PITTSBURGH (KDKA) — It’s the newest Sheetz to open in this region — in Bethel Park — and like most Sheetz stores, it offers gasoline, meals to order, lots of snack foods and plenty of drinks.
But one thing is missing, says Sheetz.
“We do business in Ohio, Virginia, Maryland, West Virginia, North Carolina — in all of those states, just about every one of our stores — we’ve got 190 stores that sell beer and wine every day of the week, and we do a great job with it,” said Louie Sheetz.
Louie Sheetz, one of the brothers who owns the family business, says customers in those states really like to buy beer.
“Our customers love that convenience to be able to stop on the way home or to be able to stop on the way to an event and pick up a six-pack or a case,” Sheetz told KDKA money editor Jon Delano.
It’s called the Soda Cave now, but Sheetz would like nothing more than to rename it the Beer Cave, just like they have in other states.
But the door to selling beer can not be opened until the legislature acts.
So Sheetz has launched a grassroots lobbying campaign with stickers, pins and a website called Free My Beer.
“Customers can take a three-by-three tear pad home, jump on line to the www.freemybeer.com website, or they can quickly find the senator or representative in their area, and shoot off a note to them, a letter to them, and say, hey, I would love to see beer in a convenience store, a grocery store,” he said.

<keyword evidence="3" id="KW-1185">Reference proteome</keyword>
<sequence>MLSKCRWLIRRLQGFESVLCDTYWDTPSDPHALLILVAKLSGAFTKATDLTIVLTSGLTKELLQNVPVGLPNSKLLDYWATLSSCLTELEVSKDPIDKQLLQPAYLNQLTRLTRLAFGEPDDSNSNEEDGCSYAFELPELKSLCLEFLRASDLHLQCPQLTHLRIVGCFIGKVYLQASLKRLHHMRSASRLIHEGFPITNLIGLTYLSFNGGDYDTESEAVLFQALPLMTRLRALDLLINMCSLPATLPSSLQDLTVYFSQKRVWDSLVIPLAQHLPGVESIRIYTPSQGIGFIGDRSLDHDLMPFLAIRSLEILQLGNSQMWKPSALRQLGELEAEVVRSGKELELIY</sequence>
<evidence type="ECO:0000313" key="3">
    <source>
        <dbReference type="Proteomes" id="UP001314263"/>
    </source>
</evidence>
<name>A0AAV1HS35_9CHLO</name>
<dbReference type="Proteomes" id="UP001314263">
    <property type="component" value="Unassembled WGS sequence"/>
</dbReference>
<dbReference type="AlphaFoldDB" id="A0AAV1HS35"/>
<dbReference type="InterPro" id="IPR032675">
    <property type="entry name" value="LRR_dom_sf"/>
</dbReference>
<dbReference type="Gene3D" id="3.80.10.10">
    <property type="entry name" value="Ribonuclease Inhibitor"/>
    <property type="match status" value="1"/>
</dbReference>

“I don’t have a problem with it. If people want to buy it, why not sell it, right?” says Carrie Hartnett of Castle Shannon.
“I see no harm in selling beer here in Sheetz. I think it would be a good idea,” adds Matt McKee of Bethel Park.
But one customer sees no reason to change, citing Florida convenience stores.
“They sell beer inside all their stores and their prices are way higher than ours — on beer, that’s for sure,” adds Mike Ducker of Baldwin.
And it’s a hard sell with some legislators.
“I don’t want to see a proliferation of alcohol and beer at A-plus on Highland Avenue across from Obama High School. That’s not what I want to see,” said PA Sen. Jim Ferlo at a recent Senate hearing.
But Sheetz says this is a scare tactic.
“Grocers and convenience stores sell age-restricted products today — they sell tobacco — and it’s the same process,” notes Sheetz.